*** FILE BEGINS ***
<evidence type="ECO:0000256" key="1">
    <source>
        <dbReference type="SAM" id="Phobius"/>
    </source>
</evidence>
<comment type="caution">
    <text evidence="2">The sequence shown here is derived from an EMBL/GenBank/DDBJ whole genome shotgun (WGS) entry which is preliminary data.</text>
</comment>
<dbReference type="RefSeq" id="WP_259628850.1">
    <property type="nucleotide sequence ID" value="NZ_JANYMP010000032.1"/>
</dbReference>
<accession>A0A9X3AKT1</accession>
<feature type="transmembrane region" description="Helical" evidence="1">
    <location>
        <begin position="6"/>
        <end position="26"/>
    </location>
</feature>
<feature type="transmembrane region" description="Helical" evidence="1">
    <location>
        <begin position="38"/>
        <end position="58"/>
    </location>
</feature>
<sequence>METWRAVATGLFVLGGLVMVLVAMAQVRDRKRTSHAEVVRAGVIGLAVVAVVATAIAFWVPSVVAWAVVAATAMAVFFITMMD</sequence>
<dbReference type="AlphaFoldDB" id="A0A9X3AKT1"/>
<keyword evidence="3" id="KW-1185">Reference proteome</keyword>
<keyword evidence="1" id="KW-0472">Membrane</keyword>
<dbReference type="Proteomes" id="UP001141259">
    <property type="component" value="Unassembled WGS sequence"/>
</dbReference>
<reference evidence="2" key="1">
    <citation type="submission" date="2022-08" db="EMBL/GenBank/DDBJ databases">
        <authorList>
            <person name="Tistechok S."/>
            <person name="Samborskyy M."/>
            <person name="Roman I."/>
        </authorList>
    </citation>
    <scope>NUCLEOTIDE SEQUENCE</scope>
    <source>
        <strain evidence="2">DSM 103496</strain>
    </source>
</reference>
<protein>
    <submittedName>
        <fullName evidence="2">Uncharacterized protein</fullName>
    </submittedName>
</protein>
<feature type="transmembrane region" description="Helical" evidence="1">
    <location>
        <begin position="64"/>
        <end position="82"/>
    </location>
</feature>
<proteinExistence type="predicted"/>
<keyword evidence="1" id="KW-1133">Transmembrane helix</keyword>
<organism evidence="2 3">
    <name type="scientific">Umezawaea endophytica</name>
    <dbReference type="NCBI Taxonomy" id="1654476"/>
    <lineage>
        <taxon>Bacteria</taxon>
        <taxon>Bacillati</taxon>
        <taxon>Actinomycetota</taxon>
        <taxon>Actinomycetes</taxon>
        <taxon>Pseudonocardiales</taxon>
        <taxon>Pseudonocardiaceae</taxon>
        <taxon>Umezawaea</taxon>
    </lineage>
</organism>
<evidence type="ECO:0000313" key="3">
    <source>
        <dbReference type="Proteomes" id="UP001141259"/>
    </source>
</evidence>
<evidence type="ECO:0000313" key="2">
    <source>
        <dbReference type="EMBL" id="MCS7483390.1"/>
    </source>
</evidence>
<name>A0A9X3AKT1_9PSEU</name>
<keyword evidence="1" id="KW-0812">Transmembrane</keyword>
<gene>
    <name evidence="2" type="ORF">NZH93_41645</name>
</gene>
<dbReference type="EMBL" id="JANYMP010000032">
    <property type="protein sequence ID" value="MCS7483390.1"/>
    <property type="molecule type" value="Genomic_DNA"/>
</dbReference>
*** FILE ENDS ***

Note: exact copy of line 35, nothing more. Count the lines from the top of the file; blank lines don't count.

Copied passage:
            <person name="Tistechok S."/>